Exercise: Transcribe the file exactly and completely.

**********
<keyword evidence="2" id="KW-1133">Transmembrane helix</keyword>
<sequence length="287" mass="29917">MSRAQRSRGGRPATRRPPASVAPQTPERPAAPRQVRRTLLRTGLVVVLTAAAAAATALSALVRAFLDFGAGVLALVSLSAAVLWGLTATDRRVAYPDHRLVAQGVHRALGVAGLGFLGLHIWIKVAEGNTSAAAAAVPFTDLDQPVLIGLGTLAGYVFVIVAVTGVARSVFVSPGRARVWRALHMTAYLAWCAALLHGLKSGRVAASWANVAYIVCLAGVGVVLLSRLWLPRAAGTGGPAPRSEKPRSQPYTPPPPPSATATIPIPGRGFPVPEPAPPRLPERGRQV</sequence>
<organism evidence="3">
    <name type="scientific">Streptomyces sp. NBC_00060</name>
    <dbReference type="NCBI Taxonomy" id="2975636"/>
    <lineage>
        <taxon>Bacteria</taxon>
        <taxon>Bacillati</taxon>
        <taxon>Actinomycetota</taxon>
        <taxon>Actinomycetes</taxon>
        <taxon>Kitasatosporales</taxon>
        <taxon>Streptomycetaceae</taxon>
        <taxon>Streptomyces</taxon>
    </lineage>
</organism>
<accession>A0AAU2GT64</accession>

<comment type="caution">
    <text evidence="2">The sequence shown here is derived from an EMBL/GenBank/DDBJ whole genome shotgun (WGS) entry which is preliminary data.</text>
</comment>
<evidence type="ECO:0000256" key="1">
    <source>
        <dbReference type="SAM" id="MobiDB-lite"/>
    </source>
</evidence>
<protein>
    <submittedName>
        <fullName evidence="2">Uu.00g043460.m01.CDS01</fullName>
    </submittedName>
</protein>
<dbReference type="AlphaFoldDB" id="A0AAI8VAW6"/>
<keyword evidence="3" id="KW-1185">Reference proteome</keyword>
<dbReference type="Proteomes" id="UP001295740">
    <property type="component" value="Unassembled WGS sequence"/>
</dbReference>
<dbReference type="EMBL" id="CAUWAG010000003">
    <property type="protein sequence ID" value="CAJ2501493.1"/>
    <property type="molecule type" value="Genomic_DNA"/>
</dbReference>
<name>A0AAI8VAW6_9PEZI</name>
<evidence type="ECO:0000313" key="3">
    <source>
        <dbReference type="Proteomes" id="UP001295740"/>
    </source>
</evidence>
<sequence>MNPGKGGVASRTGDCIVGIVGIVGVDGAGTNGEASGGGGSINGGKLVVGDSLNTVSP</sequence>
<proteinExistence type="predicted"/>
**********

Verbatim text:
<keyword evidence="2" id="KW-1133">Transmembrane helix</keyword>
<sequence length="287" mass="29917">MSRAQRSRGGRPATRRPPASVAPQTPERPAAPRQVRRTLLRTGLVVVLTAAAAAATALSALVRAFLDFGAGVLALVSLSAAVLWGLTATDRRVAYPDHRLVAQGVHRALGVAGLGFLGLHIWIKVAEGNTSAAAAAVPFTDLDQPVLIGLGTLAGYVFVIVAVTGVARSVFVSPGRARVWRALHMTAYLAWCAALLHGLKSGRVAASWANVAYIVCLAGVGVVLLSRLWLPRAAGTGGPAPRSEKPRSQPYTPPPPPSATATIPIPGRGFPVPEPAPPRLPERGRQV</sequence>
<organism evidence="3">
    <name type="scientific">Streptomyces sp. NBC_00060</name>
    <dbReference type="NCBI Taxonomy" id="2975636"/>
    <lineage>
        <taxon>Bacteria</taxon>
        <taxon>Bacillati</taxon>
        <taxon>Actinomycetota</taxon>
        <taxon>Actinomycetes</taxon>
        <taxon>Kitasatosporales</taxon>
        <taxon>Streptomycetaceae</taxon>
        <taxon>Streptomyces</taxon>
    </lineage>
</organism>
<accession>A0AAU2GT64</accession>

<comment type="caution">
    <text evidence="2">The sequence shown here is derived from an EMBL/GenBank/DDBJ whole genome shotgun (WGS) entry which is preliminary data.</text>
</comment>
<evidence type="ECO:0000256" key="1">
    <source>
        <dbReference type="SAM" id="MobiDB-lite"/>
    </source>
</evidence>
<protein>
    <submittedName>
        <fullName evidence="2">Uu.00g043460.m01.CDS01</fullName>
    </submittedName>
</protein>
<dbReference type="AlphaFoldDB" id="A0AAI8VAW6"/>
<keyword evidence="3" id="KW-1185">Reference proteome</keyword>
<dbReference type="Proteomes" id="UP001295740">
    <property type="component" value="Unassembled WGS sequence"/>
</dbReference>
<dbReference type="EMBL" id="CAUWAG010000003">
    <property type="protein sequence ID" value="CAJ2501493.1"/>
    <property type="molecule type" value="Genomic_DNA"/>
</dbReference>
<name>A0AAI8VAW6_9PEZI</name>
<evidence type="ECO:0000313" key="3">
    <source>
        <dbReference type="Proteomes" id="UP001295740"/>
    </source>
</evidence>
<sequence>MNPGKGGVASRTGDCIVGIVGIVGVDGAGTNGEASGGGGSINGGKLVVGDSLNTVSP</sequence>
<proteinExistence type="predicted"/>